Tricky thing, tax. Particularly income tax - that "temporary measure" introduced by Pitt the Younger which has since become a permanent feature of our polity.
Most folk, I reckon, know they need to pay up to fund public services. But it is an unwise politician who confuses toleration with contentment. Very few thrill to the prospect of paying tax, especially when that levy is due to increase.
Such is currently the case in Scotland. Derek Mackay, the finance secretary, has set out plans to raise an extra £160m from income tax, with the burden falling on higher earners while the lowest paid are protected or helped with a cut.
However, Mr Mackay's carefully considered plans are not immutable. Indeed, they are likely to change in response to the requirement to secure a majority at Holyrood.
It seems all but certain that there will be a deal with the Greens in which extra dosh is delivered to local government, funded by further tweaks to the tax code.
My guess? Mr Mackay takes extra cash from higher earners, thus removing the "anomaly" in his current proposals whereby those earning around £50,000 actually benefit from a reduction in tax, owing to the changes introduced at lower levels.
One might almost think that this "anomaly" had been deliberately created in order to leave room for a later concession to the Greens. I could not possibly comment.
But there are other views on offer. The Tories, for example, say tax levels in Scotland should not be higher than in England, for anyone.
And today I gained a little more insight into Scottish Labour's thinking by interviewing the party's leader Richard Leonard.
During the party leadership campaign, Mr Leonard gave little away on tax - other than to urge a national debate on the topic. This contrasted with his rival, Anas Sarwar, who set out fiscal plans in some detail.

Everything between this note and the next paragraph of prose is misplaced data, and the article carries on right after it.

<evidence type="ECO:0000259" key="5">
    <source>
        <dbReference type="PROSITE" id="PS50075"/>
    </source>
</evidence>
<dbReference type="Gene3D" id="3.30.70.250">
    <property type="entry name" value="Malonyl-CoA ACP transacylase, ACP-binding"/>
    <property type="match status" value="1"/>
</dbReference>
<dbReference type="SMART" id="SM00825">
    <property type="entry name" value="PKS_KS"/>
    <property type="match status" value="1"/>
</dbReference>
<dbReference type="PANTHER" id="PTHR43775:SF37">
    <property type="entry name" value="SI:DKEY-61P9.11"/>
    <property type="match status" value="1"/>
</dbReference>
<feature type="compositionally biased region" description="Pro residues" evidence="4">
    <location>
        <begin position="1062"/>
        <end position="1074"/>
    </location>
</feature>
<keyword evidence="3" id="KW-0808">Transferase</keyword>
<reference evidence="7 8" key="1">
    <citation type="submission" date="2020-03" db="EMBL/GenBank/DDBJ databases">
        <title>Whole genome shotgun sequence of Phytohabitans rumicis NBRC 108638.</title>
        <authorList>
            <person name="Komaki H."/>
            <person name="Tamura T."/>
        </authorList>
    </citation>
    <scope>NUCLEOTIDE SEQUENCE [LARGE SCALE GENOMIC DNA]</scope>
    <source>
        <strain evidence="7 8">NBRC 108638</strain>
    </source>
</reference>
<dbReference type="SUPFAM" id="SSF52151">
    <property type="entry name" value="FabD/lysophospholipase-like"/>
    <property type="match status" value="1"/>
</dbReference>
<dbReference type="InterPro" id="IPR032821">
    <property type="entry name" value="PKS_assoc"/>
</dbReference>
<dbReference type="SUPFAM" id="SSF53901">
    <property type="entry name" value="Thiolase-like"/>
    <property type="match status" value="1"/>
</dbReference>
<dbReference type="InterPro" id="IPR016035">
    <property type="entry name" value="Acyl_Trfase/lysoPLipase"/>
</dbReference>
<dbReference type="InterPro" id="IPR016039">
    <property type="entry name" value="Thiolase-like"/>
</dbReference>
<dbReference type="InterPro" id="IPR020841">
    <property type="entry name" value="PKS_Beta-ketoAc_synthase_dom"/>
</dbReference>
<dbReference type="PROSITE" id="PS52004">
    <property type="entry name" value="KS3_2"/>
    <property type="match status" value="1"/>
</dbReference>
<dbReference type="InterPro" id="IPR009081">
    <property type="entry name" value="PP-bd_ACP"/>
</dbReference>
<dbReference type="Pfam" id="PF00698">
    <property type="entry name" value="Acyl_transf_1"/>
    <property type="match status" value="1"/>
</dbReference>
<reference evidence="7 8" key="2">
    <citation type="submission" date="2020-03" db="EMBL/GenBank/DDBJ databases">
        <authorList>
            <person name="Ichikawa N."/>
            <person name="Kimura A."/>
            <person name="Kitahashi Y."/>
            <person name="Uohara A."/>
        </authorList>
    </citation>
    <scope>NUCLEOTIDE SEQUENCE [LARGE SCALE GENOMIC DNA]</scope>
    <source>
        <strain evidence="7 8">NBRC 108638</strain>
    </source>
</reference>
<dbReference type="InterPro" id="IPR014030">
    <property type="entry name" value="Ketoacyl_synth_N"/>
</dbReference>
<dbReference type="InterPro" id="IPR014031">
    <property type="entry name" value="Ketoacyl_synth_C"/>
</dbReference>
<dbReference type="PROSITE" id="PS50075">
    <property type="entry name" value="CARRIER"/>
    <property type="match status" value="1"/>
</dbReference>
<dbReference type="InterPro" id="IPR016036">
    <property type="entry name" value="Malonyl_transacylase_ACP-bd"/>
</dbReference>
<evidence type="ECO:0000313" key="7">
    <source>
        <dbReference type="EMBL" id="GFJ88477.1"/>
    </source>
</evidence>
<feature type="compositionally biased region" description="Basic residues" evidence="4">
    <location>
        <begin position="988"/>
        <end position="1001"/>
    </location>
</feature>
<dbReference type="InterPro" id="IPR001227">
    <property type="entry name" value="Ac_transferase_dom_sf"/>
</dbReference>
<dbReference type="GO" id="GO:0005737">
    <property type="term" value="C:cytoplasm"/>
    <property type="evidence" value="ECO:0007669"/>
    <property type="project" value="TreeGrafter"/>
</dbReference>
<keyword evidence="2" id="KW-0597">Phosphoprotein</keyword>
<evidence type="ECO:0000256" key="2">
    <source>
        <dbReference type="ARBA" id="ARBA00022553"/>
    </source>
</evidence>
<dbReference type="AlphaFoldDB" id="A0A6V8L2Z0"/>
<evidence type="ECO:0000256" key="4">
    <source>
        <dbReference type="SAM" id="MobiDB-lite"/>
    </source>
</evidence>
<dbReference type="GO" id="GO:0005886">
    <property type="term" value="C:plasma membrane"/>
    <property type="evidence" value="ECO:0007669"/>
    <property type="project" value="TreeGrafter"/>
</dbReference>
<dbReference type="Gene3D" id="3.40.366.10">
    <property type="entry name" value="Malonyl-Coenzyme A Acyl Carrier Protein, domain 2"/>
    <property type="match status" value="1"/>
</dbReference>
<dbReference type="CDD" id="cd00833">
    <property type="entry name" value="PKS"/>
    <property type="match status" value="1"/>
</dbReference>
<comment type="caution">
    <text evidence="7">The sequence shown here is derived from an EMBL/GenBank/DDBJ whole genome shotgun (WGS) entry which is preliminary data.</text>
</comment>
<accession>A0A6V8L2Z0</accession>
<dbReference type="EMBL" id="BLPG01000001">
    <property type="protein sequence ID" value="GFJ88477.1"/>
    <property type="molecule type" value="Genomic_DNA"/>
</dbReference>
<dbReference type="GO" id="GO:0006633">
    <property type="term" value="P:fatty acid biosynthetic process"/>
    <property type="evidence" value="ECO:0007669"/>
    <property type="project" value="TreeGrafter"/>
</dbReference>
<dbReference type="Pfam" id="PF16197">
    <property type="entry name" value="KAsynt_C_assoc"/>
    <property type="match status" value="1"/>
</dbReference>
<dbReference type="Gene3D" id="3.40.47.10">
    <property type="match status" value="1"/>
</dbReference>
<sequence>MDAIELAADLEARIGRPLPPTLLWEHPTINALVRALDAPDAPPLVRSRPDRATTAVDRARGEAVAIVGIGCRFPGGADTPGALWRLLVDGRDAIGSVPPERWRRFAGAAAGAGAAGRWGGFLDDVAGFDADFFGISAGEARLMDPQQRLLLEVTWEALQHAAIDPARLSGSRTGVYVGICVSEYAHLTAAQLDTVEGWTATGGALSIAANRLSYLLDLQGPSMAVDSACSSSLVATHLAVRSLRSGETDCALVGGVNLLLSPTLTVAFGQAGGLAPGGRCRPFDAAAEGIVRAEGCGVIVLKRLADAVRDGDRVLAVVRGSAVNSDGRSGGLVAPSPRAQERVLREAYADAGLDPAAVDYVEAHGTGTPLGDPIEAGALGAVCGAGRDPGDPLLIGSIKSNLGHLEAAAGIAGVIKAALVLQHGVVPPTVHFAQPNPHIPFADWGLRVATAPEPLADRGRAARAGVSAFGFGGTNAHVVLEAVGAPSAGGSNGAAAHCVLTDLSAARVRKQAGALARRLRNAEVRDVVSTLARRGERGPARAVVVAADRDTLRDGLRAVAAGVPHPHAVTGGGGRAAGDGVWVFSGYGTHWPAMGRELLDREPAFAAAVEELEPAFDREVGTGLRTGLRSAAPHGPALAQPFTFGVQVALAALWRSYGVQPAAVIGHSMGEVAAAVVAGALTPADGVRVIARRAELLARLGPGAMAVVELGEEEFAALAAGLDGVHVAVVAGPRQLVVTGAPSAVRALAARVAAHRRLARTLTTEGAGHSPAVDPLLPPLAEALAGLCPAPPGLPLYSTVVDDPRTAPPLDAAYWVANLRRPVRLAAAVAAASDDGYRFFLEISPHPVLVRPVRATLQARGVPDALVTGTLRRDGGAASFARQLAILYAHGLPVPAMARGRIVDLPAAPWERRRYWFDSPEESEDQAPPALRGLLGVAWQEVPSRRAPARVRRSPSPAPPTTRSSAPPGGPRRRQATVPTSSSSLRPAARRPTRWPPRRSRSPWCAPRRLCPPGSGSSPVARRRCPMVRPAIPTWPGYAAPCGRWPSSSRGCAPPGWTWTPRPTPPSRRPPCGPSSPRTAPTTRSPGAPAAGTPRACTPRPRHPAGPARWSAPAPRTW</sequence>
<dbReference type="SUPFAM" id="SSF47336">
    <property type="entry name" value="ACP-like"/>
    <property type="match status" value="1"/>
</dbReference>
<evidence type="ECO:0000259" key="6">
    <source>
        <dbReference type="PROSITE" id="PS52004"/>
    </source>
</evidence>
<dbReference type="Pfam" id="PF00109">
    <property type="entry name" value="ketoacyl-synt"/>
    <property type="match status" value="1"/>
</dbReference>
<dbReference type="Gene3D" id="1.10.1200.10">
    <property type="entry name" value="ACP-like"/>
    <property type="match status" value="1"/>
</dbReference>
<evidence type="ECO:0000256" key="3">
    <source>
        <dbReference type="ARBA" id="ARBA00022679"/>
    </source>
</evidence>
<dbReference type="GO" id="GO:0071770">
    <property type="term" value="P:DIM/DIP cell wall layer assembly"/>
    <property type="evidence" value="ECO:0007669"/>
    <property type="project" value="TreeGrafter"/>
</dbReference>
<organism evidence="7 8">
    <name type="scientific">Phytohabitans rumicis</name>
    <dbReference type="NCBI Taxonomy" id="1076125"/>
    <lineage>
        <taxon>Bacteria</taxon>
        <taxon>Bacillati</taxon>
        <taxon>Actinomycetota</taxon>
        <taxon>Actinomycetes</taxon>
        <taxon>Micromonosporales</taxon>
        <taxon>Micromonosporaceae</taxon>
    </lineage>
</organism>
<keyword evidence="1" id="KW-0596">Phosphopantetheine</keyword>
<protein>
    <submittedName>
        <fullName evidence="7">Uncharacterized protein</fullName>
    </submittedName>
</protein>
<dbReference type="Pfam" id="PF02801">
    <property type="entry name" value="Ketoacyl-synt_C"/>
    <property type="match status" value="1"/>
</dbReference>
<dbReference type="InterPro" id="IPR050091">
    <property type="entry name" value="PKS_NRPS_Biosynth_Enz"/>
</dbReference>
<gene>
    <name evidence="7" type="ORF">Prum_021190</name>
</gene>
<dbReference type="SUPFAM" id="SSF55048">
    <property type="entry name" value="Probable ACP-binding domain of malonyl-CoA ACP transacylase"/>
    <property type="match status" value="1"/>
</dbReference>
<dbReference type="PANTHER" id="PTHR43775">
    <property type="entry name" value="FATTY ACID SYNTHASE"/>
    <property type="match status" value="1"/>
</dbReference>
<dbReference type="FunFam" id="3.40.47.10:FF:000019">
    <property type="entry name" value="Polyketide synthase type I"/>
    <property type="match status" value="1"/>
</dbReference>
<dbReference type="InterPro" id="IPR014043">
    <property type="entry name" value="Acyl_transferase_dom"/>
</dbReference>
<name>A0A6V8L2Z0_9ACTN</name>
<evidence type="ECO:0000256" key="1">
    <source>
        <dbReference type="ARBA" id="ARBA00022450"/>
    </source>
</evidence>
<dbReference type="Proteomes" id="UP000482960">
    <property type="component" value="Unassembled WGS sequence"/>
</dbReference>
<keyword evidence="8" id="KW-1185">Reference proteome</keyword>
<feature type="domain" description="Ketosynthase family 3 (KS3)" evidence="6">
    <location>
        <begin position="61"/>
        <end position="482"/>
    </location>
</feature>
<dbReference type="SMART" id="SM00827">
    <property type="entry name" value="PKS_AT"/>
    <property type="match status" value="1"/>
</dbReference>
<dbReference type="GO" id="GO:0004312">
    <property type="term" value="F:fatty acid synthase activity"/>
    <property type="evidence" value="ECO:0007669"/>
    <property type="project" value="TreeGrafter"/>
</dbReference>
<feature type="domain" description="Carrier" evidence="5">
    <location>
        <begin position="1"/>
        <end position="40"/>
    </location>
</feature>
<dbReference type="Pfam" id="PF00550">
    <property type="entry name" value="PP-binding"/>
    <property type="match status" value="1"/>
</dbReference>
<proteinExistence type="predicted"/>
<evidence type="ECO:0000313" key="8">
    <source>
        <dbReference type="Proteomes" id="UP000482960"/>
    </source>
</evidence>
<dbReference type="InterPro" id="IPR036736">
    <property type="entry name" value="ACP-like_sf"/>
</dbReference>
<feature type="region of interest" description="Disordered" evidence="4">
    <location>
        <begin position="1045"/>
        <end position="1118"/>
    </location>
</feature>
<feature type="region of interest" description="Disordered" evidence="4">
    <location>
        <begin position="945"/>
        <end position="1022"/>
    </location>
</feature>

However, Mr Leonard did indicate then that he might support an increase in the basic rate (currently 20p across the UK.) Commentators noted at the time this was different from the approach favoured by Jeremy Corbyn.
It would appear that the campaign outline thinking has survived into Opposition office. Mr Leonard tells me he will unveil full details in a week or so - but he updated me on his approach.
He regards the SNP plans as "tinkering around the edges". Rather than £160m, he wants to raise three times that amount, some £500m, for public spending. His aim, he declared, is to take austerity economics out of the equation for Scotland.
To fund that? Mr Leonard was keenest to talk about his plans for a new 50p top rate. Rejected by Ministers on the grounds that "behavioural change" might cut the level of cash actually available to Scotland.
But, when pressed, he conceded readily that such a level of public spending would involve those further down the income range in paying more. Indeed, it would require an increase in the basic rate.
Which brings us back to the question of balance. Is there a point at which income tax increases have a deleterious impact upon the broad economy? Do they discourage investment or drive wealth creators from Scotland?
This is an arithmetical sum but also a philosophical and political calculation. Opinions, I suppose, will vary along a spectrum from "taxation is larceny" to "property is theft". With most somewhere in the middle.
But that political choice can have a real impact upon the economy - and upon the fortunes of the party proposing the policy.
Mr Leonard is adamant that his plans for tax-funded public programmes would assist the economy. He prefers the word "investment" to "spending"; a common habit in contemporary political discourse.
The Labour leader told me that countering austerity through public spending could, of itself, stimulate the economy. Those on the right would disagree fundamentally. Those in the Scottish government would perhaps endorse that broad theme, but dissent from the Leonard figures.
Once again, evidence of the transformation which tax powers bring to Scottish politics.